Morning Buzz | Early Voting, Snapchat, and Transgender Christians

Snapchat Registers Over 400,000 Voters Across the Nation
In an electoral climate where younger voters tend to be less engaged, the social media service Snapchat was able to pull off the unexpected. A new report in The New York Times shows that Snapchat has registered over 400,000 voters ahead of the 2018 midterm elections, with 79,148 registered in Texas, 29,044 in Florida, 22,649 in Georgia, and 17,994 in Ohio. Snapchat accomplished this feat by putting a small button on users’ profiles that directed them to a nonpartisan voter registration site. Users were also encouraged to post with a filter indicating they had registered. “There is no more powerful form of self-expression than the ability to vote,” said Jennifer Stout, global head of public policy at Snap, the company behind Snapchat, tells The Times. “The numbers we’ve seen have been fantastic and have shown us that our users have been some of the most engaged communities out there.” A recent PRRI/The Atlantic poll shows that only 35 percent of young people (age 18-29) definitely plan on voting in the upcoming elections, compared to 81 percent of seniors (age 65 and older).
HuffPost: Transgender Christian Leaders Need to be Heard
In a recent article for HuffPost, several LGBTQ Christian leaders responded to reports that the Trump administration is planning to dramatically narrow the legal definition of gender to functionally exclude transgender and nonbinary people. Austin Hartke, an LGBTQ+ educator, says he wants to remind conservative evangelicals that there are – and always have been – transgender and nonbinary people within faith communities. Hartke says, “Gender-diverse people have existed throughout time and on every continent, and we’re part of your church families as well.” A 2016 PRRI survey found that 50 percent of Americans believe that evangelical Christian churches are unfriendly for LGBT people.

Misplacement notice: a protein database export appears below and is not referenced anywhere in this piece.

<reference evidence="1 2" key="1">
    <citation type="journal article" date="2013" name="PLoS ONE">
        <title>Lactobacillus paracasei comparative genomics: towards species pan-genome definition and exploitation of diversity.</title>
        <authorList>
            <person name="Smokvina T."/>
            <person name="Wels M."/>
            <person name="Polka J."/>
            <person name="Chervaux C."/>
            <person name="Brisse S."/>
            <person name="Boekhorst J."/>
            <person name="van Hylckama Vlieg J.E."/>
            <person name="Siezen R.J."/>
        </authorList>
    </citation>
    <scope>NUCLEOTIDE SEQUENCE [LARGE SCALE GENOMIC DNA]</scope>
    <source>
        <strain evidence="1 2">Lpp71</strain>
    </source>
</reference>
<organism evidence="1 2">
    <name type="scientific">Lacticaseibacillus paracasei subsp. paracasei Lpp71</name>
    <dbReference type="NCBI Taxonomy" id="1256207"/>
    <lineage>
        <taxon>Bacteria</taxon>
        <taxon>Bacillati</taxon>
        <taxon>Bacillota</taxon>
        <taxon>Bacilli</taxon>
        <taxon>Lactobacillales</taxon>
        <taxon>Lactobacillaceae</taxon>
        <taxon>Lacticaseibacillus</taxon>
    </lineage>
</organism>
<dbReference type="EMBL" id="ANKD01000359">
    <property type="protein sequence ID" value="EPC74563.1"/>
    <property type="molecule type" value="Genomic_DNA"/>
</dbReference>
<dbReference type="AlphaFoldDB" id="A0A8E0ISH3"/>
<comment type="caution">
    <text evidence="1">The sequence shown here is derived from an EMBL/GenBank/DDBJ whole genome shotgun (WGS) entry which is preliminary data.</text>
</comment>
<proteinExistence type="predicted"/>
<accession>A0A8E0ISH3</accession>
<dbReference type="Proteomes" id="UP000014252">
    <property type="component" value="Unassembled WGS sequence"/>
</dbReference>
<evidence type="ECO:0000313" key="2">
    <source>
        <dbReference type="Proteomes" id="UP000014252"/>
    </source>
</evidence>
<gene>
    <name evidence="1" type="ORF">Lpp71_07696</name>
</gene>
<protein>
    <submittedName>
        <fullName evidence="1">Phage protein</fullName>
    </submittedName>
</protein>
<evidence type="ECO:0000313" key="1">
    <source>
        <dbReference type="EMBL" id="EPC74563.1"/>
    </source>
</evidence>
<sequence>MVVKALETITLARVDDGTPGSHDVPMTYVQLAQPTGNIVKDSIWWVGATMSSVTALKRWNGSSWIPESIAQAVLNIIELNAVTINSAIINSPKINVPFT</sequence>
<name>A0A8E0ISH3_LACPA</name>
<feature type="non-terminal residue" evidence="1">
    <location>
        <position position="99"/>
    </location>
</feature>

Early Voting off to Rocky Start for Some in Georgia
With the November midterm elections less than two weeks away, more and more Americans are choosing to vote early. According to the NAACP in Georgia, however, early voting has been difficult for some black voters, with reports of voting machine touchscreen malfunctions and vote-switching coming from all over the state. Khyla D. Craine, the NAACP’s assistant general counsel, explains to The Root, “We’ve seen issues across the state of Georgia, and not just the Atlanta Metroplex. We’ve seen this in central Georgia and have seen issues in southeastern Georgia, near Savannah.” The Georgia governor’s race between Democrat Stacey Abrams and Republican Secretary of State Brian Kemp has sparked a high-profile debate about voting access. Kemp is alleged to have wrongly purged as many as 300,000 voters from the Georgia voter registry, many of them African American and Hispanic. According to a new PRRI/The Atlantic survey, black and Hispanic Americans are more likely than whites to say that removing eligible voters from voter registration lists is a major problem in our election system (74 percent, 60 percent, and 52 percent, respectively).
New York Times Columnist Asks if President Trump Has “Gay Amnesia”